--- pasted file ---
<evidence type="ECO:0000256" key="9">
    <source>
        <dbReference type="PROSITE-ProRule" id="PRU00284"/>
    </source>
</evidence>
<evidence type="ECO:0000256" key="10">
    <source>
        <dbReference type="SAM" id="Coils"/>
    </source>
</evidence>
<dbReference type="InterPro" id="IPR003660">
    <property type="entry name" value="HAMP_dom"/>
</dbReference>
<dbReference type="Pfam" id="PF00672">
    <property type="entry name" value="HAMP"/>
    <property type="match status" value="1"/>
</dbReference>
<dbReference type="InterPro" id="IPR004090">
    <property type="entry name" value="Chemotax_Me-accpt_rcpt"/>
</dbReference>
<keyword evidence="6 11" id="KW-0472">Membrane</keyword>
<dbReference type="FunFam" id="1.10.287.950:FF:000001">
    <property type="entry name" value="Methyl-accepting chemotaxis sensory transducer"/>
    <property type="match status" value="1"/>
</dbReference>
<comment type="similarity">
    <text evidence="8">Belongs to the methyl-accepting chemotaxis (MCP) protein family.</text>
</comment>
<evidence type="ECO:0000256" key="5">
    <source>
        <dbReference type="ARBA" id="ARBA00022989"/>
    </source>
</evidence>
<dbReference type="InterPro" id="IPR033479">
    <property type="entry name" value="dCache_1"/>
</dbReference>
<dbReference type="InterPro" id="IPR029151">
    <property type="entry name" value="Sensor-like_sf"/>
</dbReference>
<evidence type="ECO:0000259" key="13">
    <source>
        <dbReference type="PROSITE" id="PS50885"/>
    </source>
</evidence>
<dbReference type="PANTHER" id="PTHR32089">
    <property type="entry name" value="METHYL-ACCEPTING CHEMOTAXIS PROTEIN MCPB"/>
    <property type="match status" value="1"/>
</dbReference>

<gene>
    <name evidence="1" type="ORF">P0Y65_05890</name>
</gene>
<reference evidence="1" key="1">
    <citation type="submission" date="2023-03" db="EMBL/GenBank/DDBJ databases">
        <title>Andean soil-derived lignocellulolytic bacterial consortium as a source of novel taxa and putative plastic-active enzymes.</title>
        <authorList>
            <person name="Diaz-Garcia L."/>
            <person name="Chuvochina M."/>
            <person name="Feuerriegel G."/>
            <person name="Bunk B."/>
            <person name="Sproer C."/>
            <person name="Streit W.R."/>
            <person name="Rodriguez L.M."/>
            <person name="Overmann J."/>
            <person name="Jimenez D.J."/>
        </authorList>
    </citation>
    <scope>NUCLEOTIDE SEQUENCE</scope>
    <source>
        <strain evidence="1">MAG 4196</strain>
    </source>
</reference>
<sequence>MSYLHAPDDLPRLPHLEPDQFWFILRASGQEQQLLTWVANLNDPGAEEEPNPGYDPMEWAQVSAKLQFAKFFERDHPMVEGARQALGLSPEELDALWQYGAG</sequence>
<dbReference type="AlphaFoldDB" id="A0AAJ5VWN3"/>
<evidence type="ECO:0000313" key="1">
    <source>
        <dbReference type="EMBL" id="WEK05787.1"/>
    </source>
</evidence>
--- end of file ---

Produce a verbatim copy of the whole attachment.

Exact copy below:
<evidence type="ECO:0000256" key="9">
    <source>
        <dbReference type="PROSITE-ProRule" id="PRU00284"/>
    </source>
</evidence>
<evidence type="ECO:0000256" key="10">
    <source>
        <dbReference type="SAM" id="Coils"/>
    </source>
</evidence>
<dbReference type="InterPro" id="IPR003660">
    <property type="entry name" value="HAMP_dom"/>
</dbReference>
<dbReference type="Pfam" id="PF00672">
    <property type="entry name" value="HAMP"/>
    <property type="match status" value="1"/>
</dbReference>
<dbReference type="InterPro" id="IPR004090">
    <property type="entry name" value="Chemotax_Me-accpt_rcpt"/>
</dbReference>
<keyword evidence="6 11" id="KW-0472">Membrane</keyword>
<dbReference type="FunFam" id="1.10.287.950:FF:000001">
    <property type="entry name" value="Methyl-accepting chemotaxis sensory transducer"/>
    <property type="match status" value="1"/>
</dbReference>
<comment type="similarity">
    <text evidence="8">Belongs to the methyl-accepting chemotaxis (MCP) protein family.</text>
</comment>
<evidence type="ECO:0000256" key="5">
    <source>
        <dbReference type="ARBA" id="ARBA00022989"/>
    </source>
</evidence>
<dbReference type="InterPro" id="IPR033479">
    <property type="entry name" value="dCache_1"/>
</dbReference>
<dbReference type="InterPro" id="IPR029151">
    <property type="entry name" value="Sensor-like_sf"/>
</dbReference>
<evidence type="ECO:0000259" key="13">
    <source>
        <dbReference type="PROSITE" id="PS50885"/>
    </source>
</evidence>
<dbReference type="PANTHER" id="PTHR32089">
    <property type="entry name" value="METHYL-ACCEPTING CHEMOTAXIS PROTEIN MCPB"/>
    <property type="match status" value="1"/>
</dbReference>

<gene>
    <name evidence="1" type="ORF">P0Y65_05890</name>
</gene>
<reference evidence="1" key="1">
    <citation type="submission" date="2023-03" db="EMBL/GenBank/DDBJ databases">
        <title>Andean soil-derived lignocellulolytic bacterial consortium as a source of novel taxa and putative plastic-active enzymes.</title>
        <authorList>
            <person name="Diaz-Garcia L."/>
            <person name="Chuvochina M."/>
            <person name="Feuerriegel G."/>
            <person name="Bunk B."/>
            <person name="Sproer C."/>
            <person name="Streit W.R."/>
            <person name="Rodriguez L.M."/>
            <person name="Overmann J."/>
            <person name="Jimenez D.J."/>
        </authorList>
    </citation>
    <scope>NUCLEOTIDE SEQUENCE</scope>
    <source>
        <strain evidence="1">MAG 4196</strain>
    </source>
</reference>
<sequence>MSYLHAPDDLPRLPHLEPDQFWFILRASGQEQQLLTWVANLNDPGAEEEPNPGYDPMEWAQVSAKLQFAKFFERDHPMVEGARQALGLSPEELDALWQYGAG</sequence>
<dbReference type="AlphaFoldDB" id="A0AAJ5VWN3"/>
<evidence type="ECO:0000313" key="1">
    <source>
        <dbReference type="EMBL" id="WEK05787.1"/>
    </source>
</evidence>